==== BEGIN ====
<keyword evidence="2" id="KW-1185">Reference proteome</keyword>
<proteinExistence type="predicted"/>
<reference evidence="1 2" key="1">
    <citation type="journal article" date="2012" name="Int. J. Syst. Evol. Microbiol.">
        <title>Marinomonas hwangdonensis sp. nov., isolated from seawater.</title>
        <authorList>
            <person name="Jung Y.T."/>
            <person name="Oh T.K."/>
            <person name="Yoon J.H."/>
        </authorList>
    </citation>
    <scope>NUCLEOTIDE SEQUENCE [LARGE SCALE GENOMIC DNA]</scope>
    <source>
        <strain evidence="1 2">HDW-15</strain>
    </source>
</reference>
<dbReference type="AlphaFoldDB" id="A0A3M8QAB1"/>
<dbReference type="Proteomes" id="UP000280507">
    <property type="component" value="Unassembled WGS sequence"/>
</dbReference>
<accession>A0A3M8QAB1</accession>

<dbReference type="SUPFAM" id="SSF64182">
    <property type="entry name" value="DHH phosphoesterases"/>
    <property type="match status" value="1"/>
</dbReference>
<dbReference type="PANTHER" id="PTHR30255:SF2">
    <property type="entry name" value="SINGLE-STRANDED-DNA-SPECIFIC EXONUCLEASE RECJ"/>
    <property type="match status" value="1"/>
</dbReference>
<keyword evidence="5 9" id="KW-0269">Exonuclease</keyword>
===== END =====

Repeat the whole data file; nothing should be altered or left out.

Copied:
<keyword evidence="2" id="KW-1185">Reference proteome</keyword>
<proteinExistence type="predicted"/>
<reference evidence="1 2" key="1">
    <citation type="journal article" date="2012" name="Int. J. Syst. Evol. Microbiol.">
        <title>Marinomonas hwangdonensis sp. nov., isolated from seawater.</title>
        <authorList>
            <person name="Jung Y.T."/>
            <person name="Oh T.K."/>
            <person name="Yoon J.H."/>
        </authorList>
    </citation>
    <scope>NUCLEOTIDE SEQUENCE [LARGE SCALE GENOMIC DNA]</scope>
    <source>
        <strain evidence="1 2">HDW-15</strain>
    </source>
</reference>
<dbReference type="AlphaFoldDB" id="A0A3M8QAB1"/>
<dbReference type="Proteomes" id="UP000280507">
    <property type="component" value="Unassembled WGS sequence"/>
</dbReference>
<accession>A0A3M8QAB1</accession>

<dbReference type="SUPFAM" id="SSF64182">
    <property type="entry name" value="DHH phosphoesterases"/>
    <property type="match status" value="1"/>
</dbReference>
<dbReference type="PANTHER" id="PTHR30255:SF2">
    <property type="entry name" value="SINGLE-STRANDED-DNA-SPECIFIC EXONUCLEASE RECJ"/>
    <property type="match status" value="1"/>
</dbReference>
<keyword evidence="5 9" id="KW-0269">Exonuclease</keyword>